Heartbleed in 5 minutes

This tutorial will walk you through using Fuzzbuzz to find Heartbleed

If you haven't set up your account yet, we recommend you check out the Find your first bug tutorials - they're really quick, and they'll help you get started!

Step 1: Get the code

First, clone the tutorial code to your machine:

git clone https://github.com/fuzzbuzz/heartbleed-tutorial.git

Step 2: Code Review

The repository contains a fuzzbuzz.yaml file, which is how Fuzzbuzz is configured, along with a C++ file, the OpenSSL source, and a build.sh file. This section will quickly walk you through all of these files.

target.cc

This file contains FuzzerEntrypoint, the method that Fuzzbuzz will run repeatedly with the tests it generates. This method attempts to make the OpenSSL handshake with the Data provided.

target.cc
#include <openssl/ssl.h>
#include <openssl/err.h>
#include <assert.h>
#include <stdint.h>
#include <stddef.h>
SSL_CTX *Init() {
SSL_library_init();
SSL_load_error_strings();
ERR_load_BIO_strings();
OpenSSL_add_all_algorithms();
SSL_CTX *sctx;
assert (sctx = SSL_CTX_new(TLSv1_method()));
/* These two file were created with this command:
openssl req -x509 -newkey rsa:512 -keyout server.key \
-out server.pem -days 9999 -nodes -subj /CN=a/
*/
assert(SSL_CTX_use_certificate_file(sctx, "runtime/server.pem",
SSL_FILETYPE_PEM));
assert(SSL_CTX_use_PrivateKey_file(sctx, "runtime/server.key",
SSL_FILETYPE_PEM));
return sctx;
}
extern "C" int FuzzerEntrypoint(const uint8_t *Data, size_t Size) {
static SSL_CTX *sctx = Init();
SSL *server = SSL_new(sctx);
BIO *sinbio = BIO_new(BIO_s_mem());
BIO *soutbio = BIO_new(BIO_s_mem());
SSL_set_bio(server, sinbio, soutbio);
SSL_set_accept_state(server);
BIO_write(sinbio, Data, Size);
SSL_do_handshake(server);
SSL_free(server);
return 0;
}

build.sh

This file contains the build steps for the target, and is an example of how to test a library. The first step builds OpenSSL for fuzzing by injecting the compiler (FUZZ_CC) and CFLAGS that Fuzzbuzz provides. Then, it links target.cc to the OpenSSL libraries we just built, and to the FUZZ_ENGINE Fuzzbuzz provides.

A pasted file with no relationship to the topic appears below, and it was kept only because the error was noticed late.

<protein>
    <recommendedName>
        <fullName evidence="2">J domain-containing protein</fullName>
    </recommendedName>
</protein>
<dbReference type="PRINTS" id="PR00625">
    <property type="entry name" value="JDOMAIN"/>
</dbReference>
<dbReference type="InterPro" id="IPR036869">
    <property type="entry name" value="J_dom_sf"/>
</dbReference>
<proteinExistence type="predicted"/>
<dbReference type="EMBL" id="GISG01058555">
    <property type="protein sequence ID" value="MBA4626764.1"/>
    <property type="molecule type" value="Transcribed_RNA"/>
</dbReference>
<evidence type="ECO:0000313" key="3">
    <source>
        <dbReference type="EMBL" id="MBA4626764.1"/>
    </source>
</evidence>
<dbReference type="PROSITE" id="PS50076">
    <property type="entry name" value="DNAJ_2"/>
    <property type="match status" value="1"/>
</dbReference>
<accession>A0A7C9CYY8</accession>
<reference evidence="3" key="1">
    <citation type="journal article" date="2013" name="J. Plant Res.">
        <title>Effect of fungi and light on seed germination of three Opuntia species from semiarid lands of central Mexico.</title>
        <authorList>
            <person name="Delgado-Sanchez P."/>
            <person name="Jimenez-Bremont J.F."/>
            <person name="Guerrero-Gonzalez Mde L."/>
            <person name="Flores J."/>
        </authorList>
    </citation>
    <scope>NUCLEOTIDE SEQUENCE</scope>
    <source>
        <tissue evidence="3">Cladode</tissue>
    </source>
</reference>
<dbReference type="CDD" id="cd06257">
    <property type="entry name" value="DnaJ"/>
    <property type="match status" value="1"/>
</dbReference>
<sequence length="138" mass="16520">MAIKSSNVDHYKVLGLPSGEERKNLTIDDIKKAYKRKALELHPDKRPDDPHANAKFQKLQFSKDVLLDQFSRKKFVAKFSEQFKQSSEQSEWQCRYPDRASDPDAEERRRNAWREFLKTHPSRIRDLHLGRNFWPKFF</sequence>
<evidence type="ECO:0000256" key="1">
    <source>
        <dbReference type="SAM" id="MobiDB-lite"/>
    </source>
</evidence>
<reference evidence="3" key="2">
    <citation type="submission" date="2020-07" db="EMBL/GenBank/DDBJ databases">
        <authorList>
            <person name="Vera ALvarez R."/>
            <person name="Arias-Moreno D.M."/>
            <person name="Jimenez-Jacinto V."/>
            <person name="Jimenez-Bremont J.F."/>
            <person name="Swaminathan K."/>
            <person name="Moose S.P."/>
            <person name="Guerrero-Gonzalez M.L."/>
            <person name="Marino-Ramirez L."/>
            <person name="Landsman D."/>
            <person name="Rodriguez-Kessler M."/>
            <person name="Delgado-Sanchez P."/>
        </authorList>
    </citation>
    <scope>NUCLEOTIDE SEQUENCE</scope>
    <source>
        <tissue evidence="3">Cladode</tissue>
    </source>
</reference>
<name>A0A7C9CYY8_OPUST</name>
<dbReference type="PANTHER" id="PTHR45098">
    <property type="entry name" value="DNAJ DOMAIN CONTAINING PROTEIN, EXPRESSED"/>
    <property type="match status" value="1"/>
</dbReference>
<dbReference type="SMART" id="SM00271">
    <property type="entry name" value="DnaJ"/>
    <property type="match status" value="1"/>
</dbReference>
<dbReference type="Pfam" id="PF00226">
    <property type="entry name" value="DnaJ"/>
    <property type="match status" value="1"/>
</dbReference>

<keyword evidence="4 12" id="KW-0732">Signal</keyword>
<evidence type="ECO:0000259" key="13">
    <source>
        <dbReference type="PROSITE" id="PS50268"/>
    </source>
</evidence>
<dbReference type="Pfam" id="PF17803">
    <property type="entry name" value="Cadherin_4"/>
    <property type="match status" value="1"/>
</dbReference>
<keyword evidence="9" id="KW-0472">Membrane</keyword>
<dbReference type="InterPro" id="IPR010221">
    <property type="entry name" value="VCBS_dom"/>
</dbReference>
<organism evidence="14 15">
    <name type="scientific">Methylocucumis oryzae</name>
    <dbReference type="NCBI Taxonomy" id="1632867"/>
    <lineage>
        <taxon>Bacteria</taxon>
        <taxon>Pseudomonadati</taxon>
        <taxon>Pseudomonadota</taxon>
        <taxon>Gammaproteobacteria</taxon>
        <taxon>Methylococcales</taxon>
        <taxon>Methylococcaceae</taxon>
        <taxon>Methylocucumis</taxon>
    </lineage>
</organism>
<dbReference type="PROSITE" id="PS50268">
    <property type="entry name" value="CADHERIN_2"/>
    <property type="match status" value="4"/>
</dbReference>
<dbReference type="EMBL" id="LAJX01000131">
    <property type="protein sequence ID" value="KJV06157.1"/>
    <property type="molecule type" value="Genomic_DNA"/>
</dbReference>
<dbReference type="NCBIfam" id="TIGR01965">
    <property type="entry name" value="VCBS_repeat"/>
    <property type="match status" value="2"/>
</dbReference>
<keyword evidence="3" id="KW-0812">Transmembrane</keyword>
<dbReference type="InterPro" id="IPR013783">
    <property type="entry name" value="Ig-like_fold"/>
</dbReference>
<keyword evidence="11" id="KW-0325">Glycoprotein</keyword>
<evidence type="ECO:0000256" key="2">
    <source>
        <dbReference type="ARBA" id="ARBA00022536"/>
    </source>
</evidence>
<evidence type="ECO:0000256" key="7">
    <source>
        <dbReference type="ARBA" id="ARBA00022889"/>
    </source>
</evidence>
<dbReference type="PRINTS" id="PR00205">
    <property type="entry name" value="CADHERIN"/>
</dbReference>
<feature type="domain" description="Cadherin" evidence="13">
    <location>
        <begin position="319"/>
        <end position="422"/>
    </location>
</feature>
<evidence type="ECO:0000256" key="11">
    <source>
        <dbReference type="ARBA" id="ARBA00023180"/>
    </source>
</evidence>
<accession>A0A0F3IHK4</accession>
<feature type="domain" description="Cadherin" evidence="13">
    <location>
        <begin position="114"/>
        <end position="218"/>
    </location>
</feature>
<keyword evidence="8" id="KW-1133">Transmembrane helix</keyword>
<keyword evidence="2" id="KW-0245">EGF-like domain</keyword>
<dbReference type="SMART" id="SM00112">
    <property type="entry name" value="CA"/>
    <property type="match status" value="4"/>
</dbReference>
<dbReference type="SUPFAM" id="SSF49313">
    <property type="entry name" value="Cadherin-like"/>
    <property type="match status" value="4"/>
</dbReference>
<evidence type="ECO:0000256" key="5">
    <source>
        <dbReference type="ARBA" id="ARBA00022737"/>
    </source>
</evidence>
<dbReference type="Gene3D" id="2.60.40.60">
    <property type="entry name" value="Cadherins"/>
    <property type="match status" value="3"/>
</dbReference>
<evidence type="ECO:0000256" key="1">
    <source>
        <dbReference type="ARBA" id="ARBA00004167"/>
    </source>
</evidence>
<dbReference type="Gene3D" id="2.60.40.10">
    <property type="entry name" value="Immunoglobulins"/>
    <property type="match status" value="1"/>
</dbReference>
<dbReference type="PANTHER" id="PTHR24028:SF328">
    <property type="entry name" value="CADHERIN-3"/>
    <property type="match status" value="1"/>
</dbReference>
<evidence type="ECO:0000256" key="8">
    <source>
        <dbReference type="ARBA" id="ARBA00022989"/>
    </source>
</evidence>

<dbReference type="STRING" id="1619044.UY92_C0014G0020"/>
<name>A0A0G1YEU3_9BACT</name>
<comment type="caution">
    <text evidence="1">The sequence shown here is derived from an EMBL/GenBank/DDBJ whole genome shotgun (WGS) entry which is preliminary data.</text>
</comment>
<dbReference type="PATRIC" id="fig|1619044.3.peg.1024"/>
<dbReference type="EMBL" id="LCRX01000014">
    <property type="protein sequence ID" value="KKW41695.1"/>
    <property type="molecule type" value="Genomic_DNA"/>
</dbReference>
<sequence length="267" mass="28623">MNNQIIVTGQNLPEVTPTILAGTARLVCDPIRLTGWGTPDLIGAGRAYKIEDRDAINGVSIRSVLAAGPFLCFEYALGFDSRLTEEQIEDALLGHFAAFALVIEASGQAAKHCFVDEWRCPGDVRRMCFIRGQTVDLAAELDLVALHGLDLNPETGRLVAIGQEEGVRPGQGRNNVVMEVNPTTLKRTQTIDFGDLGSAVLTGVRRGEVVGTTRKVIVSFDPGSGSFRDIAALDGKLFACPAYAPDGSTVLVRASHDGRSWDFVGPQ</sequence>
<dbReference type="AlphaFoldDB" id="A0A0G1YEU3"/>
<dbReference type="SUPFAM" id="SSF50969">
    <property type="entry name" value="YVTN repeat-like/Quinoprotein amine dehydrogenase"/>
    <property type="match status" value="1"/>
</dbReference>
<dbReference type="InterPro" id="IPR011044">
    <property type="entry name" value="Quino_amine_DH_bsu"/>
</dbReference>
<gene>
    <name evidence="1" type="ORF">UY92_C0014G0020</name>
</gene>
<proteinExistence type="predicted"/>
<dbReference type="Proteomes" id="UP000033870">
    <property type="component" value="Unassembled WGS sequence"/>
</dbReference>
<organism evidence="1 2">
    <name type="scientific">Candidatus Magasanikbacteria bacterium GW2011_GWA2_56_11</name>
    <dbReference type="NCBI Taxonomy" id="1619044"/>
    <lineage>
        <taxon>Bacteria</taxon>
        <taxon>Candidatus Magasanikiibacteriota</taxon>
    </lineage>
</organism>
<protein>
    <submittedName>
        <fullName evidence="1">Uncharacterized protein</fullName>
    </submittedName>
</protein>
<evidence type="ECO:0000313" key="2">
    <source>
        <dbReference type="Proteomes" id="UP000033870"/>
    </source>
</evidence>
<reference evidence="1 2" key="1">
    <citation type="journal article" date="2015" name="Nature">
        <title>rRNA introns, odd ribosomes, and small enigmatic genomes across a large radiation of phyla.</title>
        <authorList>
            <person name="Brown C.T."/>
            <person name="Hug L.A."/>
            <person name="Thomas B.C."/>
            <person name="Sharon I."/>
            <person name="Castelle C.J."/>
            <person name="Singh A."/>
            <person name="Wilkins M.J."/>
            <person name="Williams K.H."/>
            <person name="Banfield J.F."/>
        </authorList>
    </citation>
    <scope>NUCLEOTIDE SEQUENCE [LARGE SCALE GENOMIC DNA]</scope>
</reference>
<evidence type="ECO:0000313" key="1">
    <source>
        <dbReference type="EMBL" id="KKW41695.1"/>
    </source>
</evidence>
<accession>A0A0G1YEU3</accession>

harness.cpp
#!/bin/bash
# Copyright 2016 Google Inc. All Rights Reserved.
# Licensed under the Apache License, Version 2.0 (the "License");
set -x
set -e
set -o pipefail
cd openssl_src && CC="$FUZZ_CC $CFLAGS" ./config && make clean && make
cd ..
$FUZZ_CXX $CXXFLAGS ./target.cc -DCERT_PATH=\"$PWD/runtime\" openssl_src/libssl.a openssl_src/libcrypto.a $FUZZ_ENGINE -I openssl_src/include -o ./target

fuzzbuzz.yaml

This is how you provide your configuration to Fuzzbuzz. It allows you to install any dependencies, tells Fuzzbuzz what parts of your code to test, and allows you to configure more advanced constraints to make your code more efficient.

fuzzbuzz.yaml
base: ubuntu:16.04
language: c++
setup:
- sudo chmod 775 ./build.sh
- sudo apt-get -y install git make
- ./build.sh
targets:
- name: heartbleed
harness:
binary: ./target
sanitizers:
address: detect_stack_use_after_return=1

This fuzzbuzz.yaml is very basic. It defines the base operating system to build and fuzz code in, and has configuration for a target named heartbleed. Every target has a corresponding method or binary that it represents.

The target configuration defines the language and version to use, as well as the method to test, where to find and import it, and the initial test corpus. You can learn more about other configuration options by reading the Target Documentation page.

Step 3: Set up your project

Before moving on, make sure that you've set up your project and CLI as described here.

We'll use the Fuzzbuzz CLI to deploy code directly, rather than pulling from a GitHub repository.

To make sure everything is working, run this command from the tutorial directory:

fuzzbuzz validate

You should see that Fuzzbuzz reads the fuzzbuzz.yaml and detects the one target we have, called "heartbleed". Finally, you can run:

fuzzbuzz project create

Choose Zip File, give your project a Name and Description, and then wait as the tutorial project is bundled up and deployed to Fuzzbuzz. If you head to https://app.fuzzbuzz.io, you should see your new project waiting for you in the sidebar.After creating your project, your dashboard should look something like this.

Step 4: Fuzz OpenSSL & find Heartbleed!

Give the heartbleed target 1 CPU to fuzz on, and press "Save Changes".

A few minutes after the target begins fuzzing, you should see an entry pop up in the list of bugs. Congratulations - you've just found Heartbleed with Fuzzbuzz!